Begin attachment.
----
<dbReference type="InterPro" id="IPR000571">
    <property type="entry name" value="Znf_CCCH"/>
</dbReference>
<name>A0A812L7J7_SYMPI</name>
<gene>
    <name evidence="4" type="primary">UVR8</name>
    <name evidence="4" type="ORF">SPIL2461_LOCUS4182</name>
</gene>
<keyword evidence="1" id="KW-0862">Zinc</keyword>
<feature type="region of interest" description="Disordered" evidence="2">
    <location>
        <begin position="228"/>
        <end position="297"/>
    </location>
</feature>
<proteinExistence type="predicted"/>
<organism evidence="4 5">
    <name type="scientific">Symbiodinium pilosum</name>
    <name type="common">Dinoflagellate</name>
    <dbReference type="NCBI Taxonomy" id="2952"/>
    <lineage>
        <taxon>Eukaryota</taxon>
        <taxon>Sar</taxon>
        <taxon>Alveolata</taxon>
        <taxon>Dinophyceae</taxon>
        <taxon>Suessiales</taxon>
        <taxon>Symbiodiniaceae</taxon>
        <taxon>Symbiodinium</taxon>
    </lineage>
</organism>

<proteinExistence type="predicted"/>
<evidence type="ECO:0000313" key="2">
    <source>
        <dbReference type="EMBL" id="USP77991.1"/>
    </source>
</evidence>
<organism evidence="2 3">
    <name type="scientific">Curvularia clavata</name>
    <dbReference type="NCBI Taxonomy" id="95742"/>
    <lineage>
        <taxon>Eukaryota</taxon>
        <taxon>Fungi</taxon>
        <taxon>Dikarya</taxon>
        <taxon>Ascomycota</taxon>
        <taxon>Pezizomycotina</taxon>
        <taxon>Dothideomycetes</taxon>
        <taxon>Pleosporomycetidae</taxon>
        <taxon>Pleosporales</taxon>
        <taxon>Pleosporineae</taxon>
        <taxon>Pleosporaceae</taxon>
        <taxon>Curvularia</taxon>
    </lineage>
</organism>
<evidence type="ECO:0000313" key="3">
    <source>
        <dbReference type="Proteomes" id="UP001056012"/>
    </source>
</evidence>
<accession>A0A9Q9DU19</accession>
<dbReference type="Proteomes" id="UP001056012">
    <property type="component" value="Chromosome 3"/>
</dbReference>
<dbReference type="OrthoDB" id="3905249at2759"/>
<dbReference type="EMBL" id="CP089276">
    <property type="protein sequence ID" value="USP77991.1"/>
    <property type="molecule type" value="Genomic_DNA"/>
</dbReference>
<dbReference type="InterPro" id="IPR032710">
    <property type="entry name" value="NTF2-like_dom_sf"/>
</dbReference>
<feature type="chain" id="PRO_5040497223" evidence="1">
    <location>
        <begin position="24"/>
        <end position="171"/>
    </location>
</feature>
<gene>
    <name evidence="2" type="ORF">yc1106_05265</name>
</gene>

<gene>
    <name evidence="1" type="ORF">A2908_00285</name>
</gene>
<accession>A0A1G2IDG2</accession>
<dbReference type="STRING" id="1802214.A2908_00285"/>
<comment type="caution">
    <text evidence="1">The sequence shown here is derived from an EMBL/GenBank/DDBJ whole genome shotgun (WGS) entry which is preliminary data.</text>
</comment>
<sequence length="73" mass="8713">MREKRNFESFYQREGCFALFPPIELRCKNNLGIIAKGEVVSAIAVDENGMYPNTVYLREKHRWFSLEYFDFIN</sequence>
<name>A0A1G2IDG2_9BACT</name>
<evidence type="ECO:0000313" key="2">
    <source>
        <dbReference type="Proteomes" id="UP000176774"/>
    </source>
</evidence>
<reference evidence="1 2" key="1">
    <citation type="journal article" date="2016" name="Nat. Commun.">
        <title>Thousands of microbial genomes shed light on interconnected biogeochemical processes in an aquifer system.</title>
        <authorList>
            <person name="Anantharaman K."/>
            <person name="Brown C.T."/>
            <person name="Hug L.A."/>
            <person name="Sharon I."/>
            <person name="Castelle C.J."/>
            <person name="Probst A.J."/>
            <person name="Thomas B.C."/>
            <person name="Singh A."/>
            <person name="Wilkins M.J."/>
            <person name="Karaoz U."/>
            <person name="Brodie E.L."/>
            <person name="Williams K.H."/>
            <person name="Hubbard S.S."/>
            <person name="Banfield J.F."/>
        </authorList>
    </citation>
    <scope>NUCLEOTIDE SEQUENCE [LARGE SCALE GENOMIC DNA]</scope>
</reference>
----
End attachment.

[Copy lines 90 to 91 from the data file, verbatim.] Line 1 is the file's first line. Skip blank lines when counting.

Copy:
<evidence type="ECO:0000313" key="2">
    <source>